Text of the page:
3D printing has long been advertised as the futuristic solution to many construction problems. Those most passionate about its capabilities claim, “one day we will be able to print entire buildings out of thin air.”
While this, of course, is an exaggeration given the limitations of the technology, this much is true — construction really is a prime candidate for 3D printing since most printers natively work with CAD systems already used in the industry.
For over a decade, these passionate proponents have eulogized the benefits of 3D printing, but how viable is it really?
Pros of 3D Printing Construction
While it all sounds a little sci-fi, and we have yet to realize the full potential of the technology, 3D printing has genuinely proven to be a promising, practical tool for generating site materials. With the ability to create materials on-site, 3D printing has become a reliable technology (albeit in very specific, narrow conditions). Some construction professionals are excited about 3D printing because it is...
Cost-effective: Materials can be printed on an as-needed basis with a level of precision that eliminates material waste.
Efficient: Printing materials on-site cuts out many laborious transportation, storage, and supply chain processes.
Innovative: Thanks to the speed and price of 3D-printed materials, construction professionals can build structures that were never possible with traditional materials. Useful for disaster relief, sustainable housing, and immediate infrastructure like bridges, future-focused thinkers are finding new and exciting ways to use 3D printing technology.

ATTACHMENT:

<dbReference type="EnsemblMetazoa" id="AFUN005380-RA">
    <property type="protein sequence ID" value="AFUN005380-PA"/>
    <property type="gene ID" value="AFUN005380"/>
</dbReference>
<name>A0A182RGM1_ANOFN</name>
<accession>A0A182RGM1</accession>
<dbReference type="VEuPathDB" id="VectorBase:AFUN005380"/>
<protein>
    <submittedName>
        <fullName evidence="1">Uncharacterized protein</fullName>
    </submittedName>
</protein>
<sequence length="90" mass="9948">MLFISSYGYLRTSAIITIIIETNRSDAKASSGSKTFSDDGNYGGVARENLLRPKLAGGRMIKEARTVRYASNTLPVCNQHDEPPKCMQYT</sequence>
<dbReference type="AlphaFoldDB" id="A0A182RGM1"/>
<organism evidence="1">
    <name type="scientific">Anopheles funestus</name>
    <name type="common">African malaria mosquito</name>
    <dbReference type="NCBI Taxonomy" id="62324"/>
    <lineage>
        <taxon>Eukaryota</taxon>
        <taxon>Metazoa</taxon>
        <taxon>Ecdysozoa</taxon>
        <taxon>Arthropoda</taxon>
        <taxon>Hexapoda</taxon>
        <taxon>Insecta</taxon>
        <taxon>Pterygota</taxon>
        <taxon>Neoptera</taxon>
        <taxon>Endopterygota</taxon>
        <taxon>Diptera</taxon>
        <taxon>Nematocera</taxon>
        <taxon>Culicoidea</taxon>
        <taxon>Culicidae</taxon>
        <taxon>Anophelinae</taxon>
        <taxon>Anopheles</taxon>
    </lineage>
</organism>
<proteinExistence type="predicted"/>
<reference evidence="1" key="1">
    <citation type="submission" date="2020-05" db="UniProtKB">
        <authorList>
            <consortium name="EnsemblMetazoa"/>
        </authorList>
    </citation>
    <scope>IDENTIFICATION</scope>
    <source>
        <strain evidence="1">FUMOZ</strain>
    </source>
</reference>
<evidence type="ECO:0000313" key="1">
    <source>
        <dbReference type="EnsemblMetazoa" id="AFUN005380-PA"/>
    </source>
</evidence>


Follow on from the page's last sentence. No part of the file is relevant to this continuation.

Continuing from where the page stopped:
Cons of 3D Printing Construction
And yet, for all the advantages this technology brings to the industry, no technology is the catch-all for all procedural inefficiencies, including 3D printing. For one, it’s a relatively new technology, which means it has yet to be optimized to the specific needs of the construction industry. This has led to hesitancy in some circles as 3D printing is…
Mostly unregulated: 3D printing is still fairly unregulated, so there are few processes in place for actually using 3D-printed materials for residential or commercial use. The government would first need to come up with public safety codes to avoid legal ramifications.